Mississippi Innocence Awarded $10,000 from Fledgling Fund

The University of Mississippi’s Center for Media and Documentary Projects, the School of Law and the Mississippi Innocence Project are pleased to announce the award of a $10,000 grant from The Fledgling Fund. Proceeds from the grant will develop curricula that complement Mississippi Innocence, an award-winning documentary about the wrongful convictions of two Noxubee County, Mississippi, men who spent more than thirty years in prison for crimes that they did not commit.
The two men were freed from prison in 2008 through the work of several lawyers, including student attorneys at the Mississippi Innocence Project. In particular, the curricula will harness the power of these two extraordinary innocence narratives so that viewers of the film will not only be exposed to these tragedies but refuse to countenance similar failures of justice in the future. The film was directed and produced by The University of Mississippi’s Center of Media and Documentary Projects and the Mississippi Innocence Project. The Fledgling Fund’s mission is to improve the lives of vulnerable individuals, families and communities by supporting innovative media projects that target entrenched social problems.
The film’s co-producer, Tucker Carrington, who also directs the Innocence Project, says that litigating cases of wrongful conviction are only part of what the Law School clinic does. “Without affirmative efforts to prevent their causes, these failures of justice will continue,” he says. “Among the problems is a culture that, not to put too fine a point on it, doesn’t care—or, maybe more precisely, hasn’t been made to care—about these issues. In criminal litigation, our efforts are pretty much limited to assuring that those responsible for condemning innocent people like Levon Brooks and Kennedy Brewer meet some baseline of decency. That kind of litigation doesn’t change hearts and minds. That needs to be exposed in different ways. Which is one of the reasons we made the film and are working to create curricula around it that can be accessed and used along with the film and other supporting material by high school and college students, as well as law students and viewers interested in these issues. Thanks to The Fledgling Fund, we’ll be able to enhance our materials to complement the film so that both can be used in high schools, colleges and law schools to teach the lessons of these cases. Nothing works like sunshine. The roaches hate it. Each time we show the film to a new audience we expose who and what was responsible. It creates a room full of outraged people. They won’t stand for it. They’ll be what it takes to bring lasting measurable change.”
Andy Harper, who directs the Media and Documentary Projects Center at the University of Mississippi, says that the award is a testament to a number of things.  “Namely, Joe York’s talent,” Harper says. “He’s a filmmaker’s filmmaker; Ole Miss is lucky—probably unique among universities—to have someone of his abilities and growing reputation as a documentary filmmaker on staff. This is a Mississippi story. This tragedy occurred here, in our community. We own it. We need to be courageous enough to document and create conversation around it, and ultimately find solutions to it. We’re a service university; this is our service.”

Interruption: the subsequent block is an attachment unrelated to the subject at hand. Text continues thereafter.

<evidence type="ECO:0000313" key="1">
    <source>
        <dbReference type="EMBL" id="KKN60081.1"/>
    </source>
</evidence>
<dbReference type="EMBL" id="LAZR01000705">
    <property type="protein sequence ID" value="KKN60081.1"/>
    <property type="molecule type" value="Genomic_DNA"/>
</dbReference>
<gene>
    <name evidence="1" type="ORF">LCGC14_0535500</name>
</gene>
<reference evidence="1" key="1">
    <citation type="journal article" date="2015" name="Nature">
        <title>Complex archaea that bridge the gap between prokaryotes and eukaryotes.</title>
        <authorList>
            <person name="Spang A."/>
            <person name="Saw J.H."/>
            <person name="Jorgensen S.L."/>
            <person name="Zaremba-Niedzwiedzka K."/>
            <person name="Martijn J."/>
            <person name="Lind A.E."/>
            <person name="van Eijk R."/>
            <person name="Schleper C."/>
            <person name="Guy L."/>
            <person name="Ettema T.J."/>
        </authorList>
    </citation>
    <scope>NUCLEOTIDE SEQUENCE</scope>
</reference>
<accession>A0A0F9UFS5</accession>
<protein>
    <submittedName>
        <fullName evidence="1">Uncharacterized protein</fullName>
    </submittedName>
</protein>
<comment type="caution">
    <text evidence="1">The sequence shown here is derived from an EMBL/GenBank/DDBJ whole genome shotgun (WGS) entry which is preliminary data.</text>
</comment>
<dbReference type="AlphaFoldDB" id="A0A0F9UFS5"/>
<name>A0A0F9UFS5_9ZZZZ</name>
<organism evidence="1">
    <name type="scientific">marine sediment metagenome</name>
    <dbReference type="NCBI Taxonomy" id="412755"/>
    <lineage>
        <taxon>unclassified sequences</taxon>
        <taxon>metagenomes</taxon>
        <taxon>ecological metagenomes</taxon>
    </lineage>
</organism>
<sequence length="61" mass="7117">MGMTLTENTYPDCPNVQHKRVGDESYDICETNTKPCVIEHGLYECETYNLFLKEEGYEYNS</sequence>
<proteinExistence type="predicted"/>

Grants from The Fledgling Fund are incredibly competitive. This year’s applications numbered close to 375, of which 74 were invited to submit full applications. Of the 26 projects awarded grants, fewer than 10 are new grantees; Mississippi Innocence is one.  PBS Frontline producer and director Ofra Bikel, a 2007 John Chancellor Excellence in Journalism winner, and admirer ofMississippi Innocence, says that the award is much deserved. Having spent the better part of her filmmaking career creating films that document this country’s criminal justice system—and winning an Emmy and numerous other awards in the process—Bikel has had significant experience delving into the kinds of problems and failures of accountability that this film captures. “It’s a moving and difficult film,” she says, “but it’s balanced and fair—the kinds of qualities that films like these must possess in order to be taken seriously, to effect change. The Fledging Fund chose wisely.”
Law Dean Richard Gershon is particularly proud of the film and the award. “I saw the film at a film festival earlier this year. I was moved. We’re so fortunate to have the Mississippi Innocence Project and Clinic here at our Law School and to be the beneficiaries of Renee and John Grisham’s—who along with several others gave the seed money to start the project—visionary generosity. The Law School has valued and nurtured the project since it started here. It’s a featured and permanent part of our curriculum. Students fortunate enough to be enrolled consider it one of their best law school experiences.”
For more inFormation about the curricula, the award and the Film, contact:
Tucker Carrington, Director, Mississippi Innocence Project
phone: (662) 915-5207
Andy Harper, Director, Media and Documentary Projects Center
phone: 662-801-7786
For more information about Mississippi Innocence, the Mississippi Innocence Project and the University of Mississippi School of Law, or The Center for Media and Documentary Projects:
For a high resolution film poster:
(Right click to download).
The Fledgling Fund’s announcement is here:

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